Get some headspace this Easter
Text: Marilena Stracke | Photos: Pixabay
Easter is the perfect time for a little getaway. Somewhere you can enjoy spring and recharge before it’s getting busy again. Why not check out some idyllic places across the DACH-region that are less known and, more importantly, not as crowded (yet)?
Need a little break away from the hustle and bustle? The DACH-region has got you covered. With a seemingly endless range of hidden gems located off the beaten track, there’s plenty to discover and explore: from mountain tops and fairy-tale castles to anything the seaside has to offer.
Iseltwald, Bernese Oberland
Iseltwald is a little gem of a Swiss village on the shore of Lake Brienz and it is also a part of Swiss Heritage Sites. It merges the fishing village feeling of the beautiful little bay with some grand mountain scenery. If you’re looking for some headspace and a slower pace, Iseltwald is a great little spot. What keeps it so authentic? Driving into the village is only allowed for locals, or guests staying in one of the four hotels.
Odenwald Forest, Hesse
The Odenwald region is densely forested and not very populated, making it the perfect setting for long nature hikes. Think wide open spaces, forests and gentle hills. The highest mountain and ideal destination for a day trip is called ‘Katzenbuckel’, which translates to ‘cat’s arched back’ – giving an easy clue as to what it looks like, although the mountain is actually an extinct volcano. The area is perfect for long strolls without seeing a single soul. And if you do fancy being amongst some locals, there are a number of quirky little towns scattered in the area, one of them being Auerbach, which dates back to the eighth century.
Eltz Castle, Rhineland-Palatine
At the stunning Eltz Castle you can experience the Middle Ages up-close. It towers on a rock and overlooks the beautiful lush landscape of Rhineland-Palatine. As the castle remained unscathed by wars, it’s as authentic as it gets. Remarkably, the same family who built it over 800 years ago still owns and manages it today, keeping traditions alive.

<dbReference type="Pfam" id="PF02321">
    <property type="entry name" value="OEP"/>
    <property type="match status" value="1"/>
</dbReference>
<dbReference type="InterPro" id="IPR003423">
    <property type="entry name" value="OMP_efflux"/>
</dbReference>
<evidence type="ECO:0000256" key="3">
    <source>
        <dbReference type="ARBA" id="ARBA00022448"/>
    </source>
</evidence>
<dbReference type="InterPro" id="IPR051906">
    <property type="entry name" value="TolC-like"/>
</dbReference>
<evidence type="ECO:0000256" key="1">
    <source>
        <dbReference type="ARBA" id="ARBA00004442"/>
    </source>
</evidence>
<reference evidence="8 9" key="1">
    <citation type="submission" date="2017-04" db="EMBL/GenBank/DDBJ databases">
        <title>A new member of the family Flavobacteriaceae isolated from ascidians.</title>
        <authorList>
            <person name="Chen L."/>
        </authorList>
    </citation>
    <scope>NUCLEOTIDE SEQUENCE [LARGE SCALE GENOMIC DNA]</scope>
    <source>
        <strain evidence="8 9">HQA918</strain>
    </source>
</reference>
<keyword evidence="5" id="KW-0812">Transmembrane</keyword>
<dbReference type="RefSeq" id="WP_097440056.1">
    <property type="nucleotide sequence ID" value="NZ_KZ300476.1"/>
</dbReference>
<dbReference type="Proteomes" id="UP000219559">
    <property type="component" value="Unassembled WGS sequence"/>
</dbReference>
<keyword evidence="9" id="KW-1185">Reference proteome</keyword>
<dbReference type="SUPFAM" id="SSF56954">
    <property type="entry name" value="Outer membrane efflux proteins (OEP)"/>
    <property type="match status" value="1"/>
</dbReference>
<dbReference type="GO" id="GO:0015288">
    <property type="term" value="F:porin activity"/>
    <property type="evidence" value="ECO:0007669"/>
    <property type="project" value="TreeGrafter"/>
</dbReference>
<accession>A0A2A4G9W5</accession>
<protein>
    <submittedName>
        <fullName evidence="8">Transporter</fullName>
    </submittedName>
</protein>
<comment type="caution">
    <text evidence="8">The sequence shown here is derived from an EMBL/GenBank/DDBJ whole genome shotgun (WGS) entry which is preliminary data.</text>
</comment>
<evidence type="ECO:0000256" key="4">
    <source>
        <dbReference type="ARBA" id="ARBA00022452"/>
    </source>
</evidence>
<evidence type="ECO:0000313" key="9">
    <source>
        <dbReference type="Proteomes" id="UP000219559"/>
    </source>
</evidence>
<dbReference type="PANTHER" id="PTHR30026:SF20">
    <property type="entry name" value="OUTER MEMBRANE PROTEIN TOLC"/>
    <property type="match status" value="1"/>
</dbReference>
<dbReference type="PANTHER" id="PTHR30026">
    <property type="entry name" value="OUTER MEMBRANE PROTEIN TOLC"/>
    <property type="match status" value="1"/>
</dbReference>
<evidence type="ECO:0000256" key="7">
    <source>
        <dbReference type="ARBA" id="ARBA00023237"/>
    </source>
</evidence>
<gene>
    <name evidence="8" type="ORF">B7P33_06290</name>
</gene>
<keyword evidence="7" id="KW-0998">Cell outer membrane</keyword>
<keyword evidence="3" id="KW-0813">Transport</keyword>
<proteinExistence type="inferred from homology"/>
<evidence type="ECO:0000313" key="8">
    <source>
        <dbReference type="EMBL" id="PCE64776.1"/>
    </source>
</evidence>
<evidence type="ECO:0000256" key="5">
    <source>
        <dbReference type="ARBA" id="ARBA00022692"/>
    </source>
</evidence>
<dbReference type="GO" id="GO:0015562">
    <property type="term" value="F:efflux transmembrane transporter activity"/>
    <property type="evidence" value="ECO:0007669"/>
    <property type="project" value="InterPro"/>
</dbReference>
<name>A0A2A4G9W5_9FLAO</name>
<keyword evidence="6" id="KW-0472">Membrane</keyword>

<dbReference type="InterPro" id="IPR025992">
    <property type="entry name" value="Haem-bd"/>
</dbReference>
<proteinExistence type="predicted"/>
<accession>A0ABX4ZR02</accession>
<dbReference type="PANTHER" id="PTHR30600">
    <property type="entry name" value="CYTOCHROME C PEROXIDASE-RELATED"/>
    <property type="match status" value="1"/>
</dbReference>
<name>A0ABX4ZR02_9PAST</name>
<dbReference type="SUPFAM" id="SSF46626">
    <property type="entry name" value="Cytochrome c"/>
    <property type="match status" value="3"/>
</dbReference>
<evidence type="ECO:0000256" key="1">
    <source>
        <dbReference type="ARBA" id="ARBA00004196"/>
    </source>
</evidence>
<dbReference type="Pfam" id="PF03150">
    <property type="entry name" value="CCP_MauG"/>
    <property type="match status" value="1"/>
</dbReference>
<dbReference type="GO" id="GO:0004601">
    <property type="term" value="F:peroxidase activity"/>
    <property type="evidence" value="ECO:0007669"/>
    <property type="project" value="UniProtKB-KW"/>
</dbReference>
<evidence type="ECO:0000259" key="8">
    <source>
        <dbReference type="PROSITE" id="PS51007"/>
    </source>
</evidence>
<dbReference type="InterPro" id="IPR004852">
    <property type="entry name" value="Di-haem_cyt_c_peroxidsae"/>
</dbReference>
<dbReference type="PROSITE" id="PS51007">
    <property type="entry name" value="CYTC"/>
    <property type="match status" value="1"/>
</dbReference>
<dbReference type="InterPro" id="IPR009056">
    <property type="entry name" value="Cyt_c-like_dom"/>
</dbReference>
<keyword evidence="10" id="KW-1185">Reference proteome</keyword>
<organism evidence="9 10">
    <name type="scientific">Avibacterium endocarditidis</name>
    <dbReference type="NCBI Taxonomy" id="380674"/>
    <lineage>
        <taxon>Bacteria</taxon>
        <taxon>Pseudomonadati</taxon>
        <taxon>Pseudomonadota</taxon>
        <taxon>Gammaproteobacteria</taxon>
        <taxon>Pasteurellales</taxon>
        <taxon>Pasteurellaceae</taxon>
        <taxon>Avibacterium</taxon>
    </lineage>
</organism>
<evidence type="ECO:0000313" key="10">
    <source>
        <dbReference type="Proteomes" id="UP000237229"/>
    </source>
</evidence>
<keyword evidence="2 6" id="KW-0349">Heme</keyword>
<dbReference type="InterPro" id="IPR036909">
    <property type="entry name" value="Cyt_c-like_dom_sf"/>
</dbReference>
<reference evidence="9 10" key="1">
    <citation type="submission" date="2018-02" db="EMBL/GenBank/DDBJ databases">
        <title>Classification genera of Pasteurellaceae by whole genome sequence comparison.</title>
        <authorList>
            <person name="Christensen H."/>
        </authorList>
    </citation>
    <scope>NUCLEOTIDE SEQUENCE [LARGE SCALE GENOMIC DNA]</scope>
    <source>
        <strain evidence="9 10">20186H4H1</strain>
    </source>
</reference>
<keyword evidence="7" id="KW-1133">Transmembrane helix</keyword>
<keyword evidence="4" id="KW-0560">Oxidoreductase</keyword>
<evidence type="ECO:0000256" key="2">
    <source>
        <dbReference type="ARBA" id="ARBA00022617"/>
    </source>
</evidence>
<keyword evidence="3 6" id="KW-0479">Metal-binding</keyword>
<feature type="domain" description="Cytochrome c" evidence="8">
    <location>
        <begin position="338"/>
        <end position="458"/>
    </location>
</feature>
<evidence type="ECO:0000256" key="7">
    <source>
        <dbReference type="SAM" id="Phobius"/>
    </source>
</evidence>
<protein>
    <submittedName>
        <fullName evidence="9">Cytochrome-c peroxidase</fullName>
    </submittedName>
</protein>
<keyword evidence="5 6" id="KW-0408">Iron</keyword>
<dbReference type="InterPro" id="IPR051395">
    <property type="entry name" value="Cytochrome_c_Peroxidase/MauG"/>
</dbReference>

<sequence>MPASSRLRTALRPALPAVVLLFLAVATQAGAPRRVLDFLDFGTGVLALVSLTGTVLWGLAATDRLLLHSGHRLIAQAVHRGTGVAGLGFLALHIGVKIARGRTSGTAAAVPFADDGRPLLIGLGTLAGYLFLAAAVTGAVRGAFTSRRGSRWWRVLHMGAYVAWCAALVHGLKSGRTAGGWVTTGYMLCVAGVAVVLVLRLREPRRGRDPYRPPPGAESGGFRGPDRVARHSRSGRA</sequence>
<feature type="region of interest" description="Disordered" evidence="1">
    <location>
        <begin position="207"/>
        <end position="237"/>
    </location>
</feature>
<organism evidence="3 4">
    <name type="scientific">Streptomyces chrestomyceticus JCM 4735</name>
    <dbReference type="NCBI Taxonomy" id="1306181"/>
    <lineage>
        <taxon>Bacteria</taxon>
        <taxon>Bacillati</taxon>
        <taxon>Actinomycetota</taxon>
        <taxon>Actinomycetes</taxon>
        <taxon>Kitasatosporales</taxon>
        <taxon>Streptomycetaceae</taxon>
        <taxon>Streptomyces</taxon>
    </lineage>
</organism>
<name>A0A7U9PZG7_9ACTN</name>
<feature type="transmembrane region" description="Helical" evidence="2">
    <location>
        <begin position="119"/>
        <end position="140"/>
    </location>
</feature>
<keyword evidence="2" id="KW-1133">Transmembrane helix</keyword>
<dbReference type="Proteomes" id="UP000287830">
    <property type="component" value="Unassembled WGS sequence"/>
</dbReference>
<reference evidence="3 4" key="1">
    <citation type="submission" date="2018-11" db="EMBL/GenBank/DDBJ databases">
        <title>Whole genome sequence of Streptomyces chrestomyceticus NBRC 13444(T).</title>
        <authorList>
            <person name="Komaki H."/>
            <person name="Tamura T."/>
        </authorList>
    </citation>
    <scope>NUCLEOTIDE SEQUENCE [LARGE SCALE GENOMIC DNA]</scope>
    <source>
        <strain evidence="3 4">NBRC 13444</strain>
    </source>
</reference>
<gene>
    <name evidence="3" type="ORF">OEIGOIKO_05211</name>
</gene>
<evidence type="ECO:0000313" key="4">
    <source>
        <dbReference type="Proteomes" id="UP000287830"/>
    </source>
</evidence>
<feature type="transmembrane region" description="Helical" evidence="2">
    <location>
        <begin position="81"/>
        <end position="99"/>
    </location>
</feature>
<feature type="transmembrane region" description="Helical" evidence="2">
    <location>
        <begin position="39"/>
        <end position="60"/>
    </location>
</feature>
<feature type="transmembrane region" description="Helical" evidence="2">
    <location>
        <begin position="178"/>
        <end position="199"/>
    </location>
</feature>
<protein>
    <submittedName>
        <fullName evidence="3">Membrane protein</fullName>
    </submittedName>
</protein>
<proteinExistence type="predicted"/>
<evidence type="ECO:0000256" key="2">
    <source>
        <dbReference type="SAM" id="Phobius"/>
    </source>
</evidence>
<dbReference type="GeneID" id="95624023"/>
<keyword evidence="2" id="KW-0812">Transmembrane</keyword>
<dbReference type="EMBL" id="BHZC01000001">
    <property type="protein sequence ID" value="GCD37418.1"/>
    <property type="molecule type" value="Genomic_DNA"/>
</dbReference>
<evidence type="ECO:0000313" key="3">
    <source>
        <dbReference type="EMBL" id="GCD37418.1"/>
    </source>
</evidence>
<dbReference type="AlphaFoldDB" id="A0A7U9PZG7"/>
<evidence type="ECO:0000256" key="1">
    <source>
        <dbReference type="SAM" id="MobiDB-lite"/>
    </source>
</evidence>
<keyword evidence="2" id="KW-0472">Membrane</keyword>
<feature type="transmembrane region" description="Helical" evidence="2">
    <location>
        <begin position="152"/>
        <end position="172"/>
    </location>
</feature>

Hinterer Langbathsee, Upper Austria
The lake Hinterer Langbathsee is a natural treasure of its own kind. Pristine water, hiking trails, natural beaches and the breathtaking mountain scenery around it, make this a beautiful destination for some soul searching. It is still relatively unknown, which means it’s a lot less crowded than the area’s usual sites, such as the lakes Traunsee and Attersee. While the lake’s bigger brother Vorderer Langbathsee can be reached via car, this one is only reachable by foot, but the trails are well-maintained and it’s not very far. The Salzkammergut region is known for its warm hospitality, so there is plenty to do aside from visiting the lakes.
Elbe Sandstone Mountains, Saxony
The Elbe Sandstone Mountains still sees relatively few visitors despite it being one of the most beautiful natural wonders in Germany. The impressive rock formations and lush forests invite to put on hiking boots or rent a bike and unwind. For the best (and most famous) views, visit the Bastei Bridge, which is over 190 metres above the Elbe river. Various feature films, such as Cloud Atlas or Hansel and Gretel, have used the stunning rocks as their backgrounds. If you’re looking for a place to take a deep breath of fresh, crisp air, this is the right location for you.
Obersee, Berchtesgadener Land
The lake Obersee is the little brother of the world-famous Königssee, located at the foot of the imposing eastern wall of Mount Watzmann in the Berchtesgaden National Park. Both lakes were originally connected but are now separated by a moraine wall measuring one kilometre. So, you can start your hike at the Köngissee and make your way south to its enchanting counterpart. Generally, the Bavarian Alps are often referred to as ‘hiking paradise’ and it’s not hard to understand why.
Fischland-Darß-Zingst, Mecklenburg-Western Pomerania
Fischland-Darß-Zingst is one of Germany’s most scenic peninsulas, but it’s still not as big a tourist destination as similar areas, such as Usedom. Endless sandy beaches, steep cliffs and old fisherman traditions await visitors. It’s best known for its untouched Weststrand beach, which is located in the national park Vorpommersche Boddenlandschaft, the largest of its kind in the Baltic Sea area.
Apollontempel at lake Hundstalsee, Tyrol
The Apollontempel (Temple of Apollo) is an artwork by the artists Robert Tribus and Hinz Triendl, right by the turquoise mountain lake Hundstalsee. It’s entirely made of rock without using any binding agent and took 20 years to finish. It aims at illustrating the connection between nature and humans, as well as humans and art, and brings all three aspects together.
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